But opponents say the legislation introduced in Oregon – the first state in America to allow doctor-assisted suicide – simply does not work. And it’s not just the experience of lumberjack Mr Prueitt that supports their argument.
They point to the fact that although the rules require those handed the lethal prescriptions to have a life expectancy of only six months, some who subsequently decide not to kill themselves have gone on to survive for a year-and-a-half more. Or even longer.
Critics warn that because many doctors refuse to participate, patients end up shopping around for the handful of physicians willing to prescribe.
It makes it all the more likely the person who is writing the prescription will neither know the patient nor provide an impartial assessment of them.
It is also said that those suffering from depression, a condition that can impair decision-making, are rarely excluded from the process as they should be.
Baroness Finlay has raised concerns about a system such as that in Oregon
But perhaps most worrying of all, say critics, is the trend for other treatment to be denied to those who are terminally ill. Instead of being given the medicines that might prolong their lives, they are being offered £30 to cover the cost of drugs that will end their days in a matter of hours.
The one thing the government is actually efficient at is increasing the number of people to kill. Can’t wait till nationalized medicine so we can really crank up the number of people to kill.
Too bad as Wesley J. Smith notes it takes a foreign newspaper to do a long article on the problems with the Oregon plan.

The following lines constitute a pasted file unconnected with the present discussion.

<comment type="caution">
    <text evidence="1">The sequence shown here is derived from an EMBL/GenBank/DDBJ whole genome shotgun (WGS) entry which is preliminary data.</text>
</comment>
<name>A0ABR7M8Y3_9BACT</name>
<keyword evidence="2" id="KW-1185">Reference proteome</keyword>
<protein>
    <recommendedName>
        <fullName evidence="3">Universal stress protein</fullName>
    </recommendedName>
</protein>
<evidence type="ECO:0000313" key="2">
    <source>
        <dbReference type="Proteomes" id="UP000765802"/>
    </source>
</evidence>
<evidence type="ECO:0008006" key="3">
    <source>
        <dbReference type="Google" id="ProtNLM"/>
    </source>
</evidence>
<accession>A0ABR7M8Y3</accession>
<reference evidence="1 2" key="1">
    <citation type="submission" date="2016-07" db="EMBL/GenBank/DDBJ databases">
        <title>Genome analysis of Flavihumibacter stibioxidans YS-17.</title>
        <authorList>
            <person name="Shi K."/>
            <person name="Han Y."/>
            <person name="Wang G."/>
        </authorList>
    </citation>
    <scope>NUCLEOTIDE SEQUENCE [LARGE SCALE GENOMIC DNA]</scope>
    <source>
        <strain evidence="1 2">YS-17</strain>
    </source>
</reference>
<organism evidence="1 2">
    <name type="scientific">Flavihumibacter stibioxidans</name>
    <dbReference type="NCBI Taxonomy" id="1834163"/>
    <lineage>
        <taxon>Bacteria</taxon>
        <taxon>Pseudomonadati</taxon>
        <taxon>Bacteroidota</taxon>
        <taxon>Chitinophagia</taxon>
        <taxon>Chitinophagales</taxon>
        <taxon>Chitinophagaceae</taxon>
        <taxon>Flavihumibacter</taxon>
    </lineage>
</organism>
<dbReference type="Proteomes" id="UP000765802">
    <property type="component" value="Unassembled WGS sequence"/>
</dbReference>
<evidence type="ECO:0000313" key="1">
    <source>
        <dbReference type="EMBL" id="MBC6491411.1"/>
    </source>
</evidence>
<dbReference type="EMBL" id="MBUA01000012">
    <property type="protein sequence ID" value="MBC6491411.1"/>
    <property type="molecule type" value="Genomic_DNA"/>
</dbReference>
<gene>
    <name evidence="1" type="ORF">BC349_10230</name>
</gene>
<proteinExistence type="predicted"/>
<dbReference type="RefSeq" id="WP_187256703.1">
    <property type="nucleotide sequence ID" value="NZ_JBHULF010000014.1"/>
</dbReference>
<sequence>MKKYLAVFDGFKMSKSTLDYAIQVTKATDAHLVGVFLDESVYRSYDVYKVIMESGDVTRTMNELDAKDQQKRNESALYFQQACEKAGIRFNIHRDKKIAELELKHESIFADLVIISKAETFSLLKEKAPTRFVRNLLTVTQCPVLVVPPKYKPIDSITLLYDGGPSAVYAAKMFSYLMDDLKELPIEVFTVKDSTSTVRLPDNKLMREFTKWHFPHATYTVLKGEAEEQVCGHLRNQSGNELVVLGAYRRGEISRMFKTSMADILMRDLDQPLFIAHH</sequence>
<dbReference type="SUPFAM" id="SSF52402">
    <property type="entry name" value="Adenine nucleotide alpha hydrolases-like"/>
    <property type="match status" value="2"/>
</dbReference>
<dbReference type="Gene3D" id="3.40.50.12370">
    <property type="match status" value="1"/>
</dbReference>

As a Catholic and a med student, things like the Oregon law make me return to the basics:
“From the Oath According to Hippocrates in so far as a Christian May Swear It”
Blessed be God the Father of our Lord Jesus Christ, who is blessed for ever and ever; I lie not. I will bring no stain upon the learning of the medical art. Neither will I give poison to anybody though asked to do so, nor will I suggest such a plan. Similarly I will not give treatment to women to cause abortion, treatment neither from above nor from below. But I will teach this art, to those who require to learn it, without grudging and without an indenture. I will use treatment to help the sick according to my ability and judgment. And in purity and in holiness I will guard my art. Into whatsoever houses I enter, I will do so to help the sick, keeping myself free from all wrong-doing, intentional or unintentional, tending to death or to injury, and from fornication with bond or free, man or woman. Whatsoever in the course of practice I see or hear (or outside my practice in social intercourse) that ought not to be published abroad, I will not divulge, but consider such things to be holy secrets. Now if I keep this oath and break it not, may God be my helper in my life and art, and may I be honoured among all men for all time. If I keep faith, well; but if I forswear myself may the opposite befall me.
Source: W.H.S. Jones, The Doctor’s Oath. ( Cambridge: Cambridge UP, 1924), 23, 25.